After induction, three Howard brothers share Navy bond
River Hill siblings follow in grandfather's footsteps
Left to right, Arvind Stone, 19, follows in the footsteps of his brothers, 1st class midshipman Rajiv Stone, 21, and Lt. Sanjay Stone, 27, as he prepares for induction into the United States Naval Academy. (Kim Hairston, Baltimore Sun / July 1, 2011)
But the former Columbia resident happened to be in training at Navy Information Operations Command in San Diego when the USS Carl Vinson returned to nearby Coronado from a seven-month deployment that included the at-sea burial of Osama bin Laden.
Just another day in the life of a sailor and Naval Academy graduate? Yes and no.
Sanjay, 27, has aspired to a Navy career since he was 7 years old and listened raptly to his paternal grandfather's stories of his days as a submariner in World War II. The lieutenant has already carried out some choice assignments around the world and has signed on for two more tours of duty.
Yet as he watched the aircraft carrier dock June 15 after its historic role in capping off the Navy SEALs' operation to kill the al-Qaida leader, Sanjay felt that familiar surge of pride and awe — feelings he's passed down to his two younger brothers.
So influential has Sanjay been as a role model that if all goes as planned, all three sons of Herman and Shanti Stone of River Hill will be able to count themselves as alumni of the Naval Academy by 2015.
Rajiv, 21, is majoring in mechanical engineering and will be a senior in the fall. Arvind, 19, was just inducted Thursday along with 1,231 other midshipmen selected from more than 19,000 applicants, an increase of nearly 10 percent over last year's 17,000-plus hopefuls.
It has not been uncommon for multiple siblings to attend the Naval Academy across the school's 157-year history, according to the media relations office. There are six other candidates for the Class of 2015 who are also the third siblings in their families to attend the prestigious institution, and records show that several families have sent more than three children there.
But what distinguishes the Stone brothers is their devotion to family and country, said Rep. Elijah E, Cummings, who nominated the two younger men and is a member of the Naval Academy Board of Visitors.
"They have had a tremendous, positive peer pressure on each other, and I do believe with all my heart that each of them will make a mark on the world," he said. "You can tell their parents have nurtured them carefully by their high level of discipline, and because they are very well-rounded and intelligent."
As a graduate of State University of New York Maritime College, Herman P. Stone II has played a large role in shaping his sons' perspective on the long-term benefits and rewards of being educated at a service academy. A year after graduating, he'd already been around the world, he said.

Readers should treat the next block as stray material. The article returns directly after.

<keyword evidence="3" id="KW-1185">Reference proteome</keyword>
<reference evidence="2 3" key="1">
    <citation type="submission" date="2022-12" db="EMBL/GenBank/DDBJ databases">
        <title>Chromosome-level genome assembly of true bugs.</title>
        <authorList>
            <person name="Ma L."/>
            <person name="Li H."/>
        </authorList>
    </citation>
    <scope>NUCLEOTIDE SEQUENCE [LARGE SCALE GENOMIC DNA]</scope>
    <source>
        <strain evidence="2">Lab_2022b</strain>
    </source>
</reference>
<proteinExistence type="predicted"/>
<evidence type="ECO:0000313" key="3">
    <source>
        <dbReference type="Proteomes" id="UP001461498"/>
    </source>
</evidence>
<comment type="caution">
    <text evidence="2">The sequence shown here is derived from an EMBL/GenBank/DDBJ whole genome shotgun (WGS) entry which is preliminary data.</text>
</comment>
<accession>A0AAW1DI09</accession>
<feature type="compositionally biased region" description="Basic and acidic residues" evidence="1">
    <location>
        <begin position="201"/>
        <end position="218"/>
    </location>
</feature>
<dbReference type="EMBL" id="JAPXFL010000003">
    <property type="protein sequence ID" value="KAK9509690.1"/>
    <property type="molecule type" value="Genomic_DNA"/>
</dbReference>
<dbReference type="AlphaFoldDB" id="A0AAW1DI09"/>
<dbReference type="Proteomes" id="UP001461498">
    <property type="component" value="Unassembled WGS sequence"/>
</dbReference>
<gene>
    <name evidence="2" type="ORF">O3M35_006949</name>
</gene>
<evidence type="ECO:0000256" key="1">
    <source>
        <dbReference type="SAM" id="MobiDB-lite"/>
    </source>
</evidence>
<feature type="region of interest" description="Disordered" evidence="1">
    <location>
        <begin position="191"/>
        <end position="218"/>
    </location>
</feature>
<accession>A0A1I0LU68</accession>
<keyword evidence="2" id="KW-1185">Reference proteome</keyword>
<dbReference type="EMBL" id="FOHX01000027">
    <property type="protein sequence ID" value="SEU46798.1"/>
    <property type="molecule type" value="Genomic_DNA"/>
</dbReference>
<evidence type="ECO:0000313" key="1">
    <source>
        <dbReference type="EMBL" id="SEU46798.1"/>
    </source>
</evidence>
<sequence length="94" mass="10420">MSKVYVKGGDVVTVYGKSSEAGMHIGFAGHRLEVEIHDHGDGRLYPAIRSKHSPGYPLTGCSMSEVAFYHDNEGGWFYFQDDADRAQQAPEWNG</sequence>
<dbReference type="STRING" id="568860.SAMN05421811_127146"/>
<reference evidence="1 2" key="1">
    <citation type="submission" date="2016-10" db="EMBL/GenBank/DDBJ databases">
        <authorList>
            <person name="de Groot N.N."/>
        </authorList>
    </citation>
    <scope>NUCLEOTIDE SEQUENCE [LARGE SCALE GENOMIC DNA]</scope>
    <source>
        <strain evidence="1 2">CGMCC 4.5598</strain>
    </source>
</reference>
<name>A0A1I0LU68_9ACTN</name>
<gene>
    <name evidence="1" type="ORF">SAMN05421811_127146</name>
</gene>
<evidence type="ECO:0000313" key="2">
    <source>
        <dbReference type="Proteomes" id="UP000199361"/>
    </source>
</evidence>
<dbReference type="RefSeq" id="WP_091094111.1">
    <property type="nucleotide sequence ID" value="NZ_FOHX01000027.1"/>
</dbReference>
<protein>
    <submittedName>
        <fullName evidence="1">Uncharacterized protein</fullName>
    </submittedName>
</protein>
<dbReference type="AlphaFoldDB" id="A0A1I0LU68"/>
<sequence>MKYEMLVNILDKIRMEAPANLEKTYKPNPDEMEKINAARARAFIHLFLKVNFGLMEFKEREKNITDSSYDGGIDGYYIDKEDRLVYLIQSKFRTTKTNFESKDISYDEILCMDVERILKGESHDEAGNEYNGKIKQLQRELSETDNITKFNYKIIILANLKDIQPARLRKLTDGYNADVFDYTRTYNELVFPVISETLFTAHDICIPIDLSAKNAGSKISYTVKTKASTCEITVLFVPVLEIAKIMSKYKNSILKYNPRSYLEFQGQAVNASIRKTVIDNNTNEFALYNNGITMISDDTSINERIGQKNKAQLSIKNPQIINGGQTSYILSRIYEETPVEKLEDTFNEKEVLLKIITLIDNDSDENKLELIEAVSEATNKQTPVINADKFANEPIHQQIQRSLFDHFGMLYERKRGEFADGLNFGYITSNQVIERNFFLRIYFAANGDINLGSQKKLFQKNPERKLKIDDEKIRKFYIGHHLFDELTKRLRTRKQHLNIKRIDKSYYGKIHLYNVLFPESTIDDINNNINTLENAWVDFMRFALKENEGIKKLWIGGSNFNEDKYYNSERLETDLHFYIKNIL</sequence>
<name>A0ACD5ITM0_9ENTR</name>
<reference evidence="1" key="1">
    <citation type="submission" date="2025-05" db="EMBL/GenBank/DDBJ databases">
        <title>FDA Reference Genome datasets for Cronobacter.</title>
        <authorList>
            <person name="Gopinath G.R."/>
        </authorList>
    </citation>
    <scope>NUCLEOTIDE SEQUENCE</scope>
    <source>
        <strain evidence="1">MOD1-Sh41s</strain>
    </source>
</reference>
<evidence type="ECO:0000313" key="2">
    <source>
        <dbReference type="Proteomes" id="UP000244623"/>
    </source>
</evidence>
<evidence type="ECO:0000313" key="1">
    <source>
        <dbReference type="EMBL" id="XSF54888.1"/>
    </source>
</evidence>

"You're out there serving your country and seeing the world, and the work is very interesting," said Herman, a nuclear engineer who heads Fossil Consulting Services, a Columbia firm that provides training and technical services to the electric power industry.
"Our boys are well aware that the academy is developing them as warrior leaders who have a responsibility and commitment to defend our nation to the death," he said. "This is not sugar-coated at the academy and the boys are very committed to their patriotic responsibilities."
Sanjay shares his father's outlook, since his ship recently conducted anti-piracy operations near the Horn of Africa and before that he served for two years as electrical officer in charge of maintaining power aboard the USS Juneau and, in a crew swap, the USS Denver, both stationed in Sasebo, Japan.
But the Navy means more to him than travel and rigorous leadership development.
"We've manned heavy-lift helicopters to get bulldozers into countries suffering from major natural disasters, and no other country in the world is as capable of responding so quickly," he said. "That's huge for me and really makes me feel good to be an American."
Rajiv is looking forward to his senior year and beyond, when he'll likely be a squad leader in charge of 11 people or a platoon leader with 40 serving under him. He recently spent a month at Quantico, Va., training with the Marine Corps.
"I like the challenge of being in charge of their welfare and helping them develop in areas where they're lacking," he said. "You're preparing to be an officer and lead the enlisted."
Though the two eldest Stone brothers obviously survived plebe summer years ago, neither has given Arvind a rough time about what's in store for him in coming weeks — at least not directly.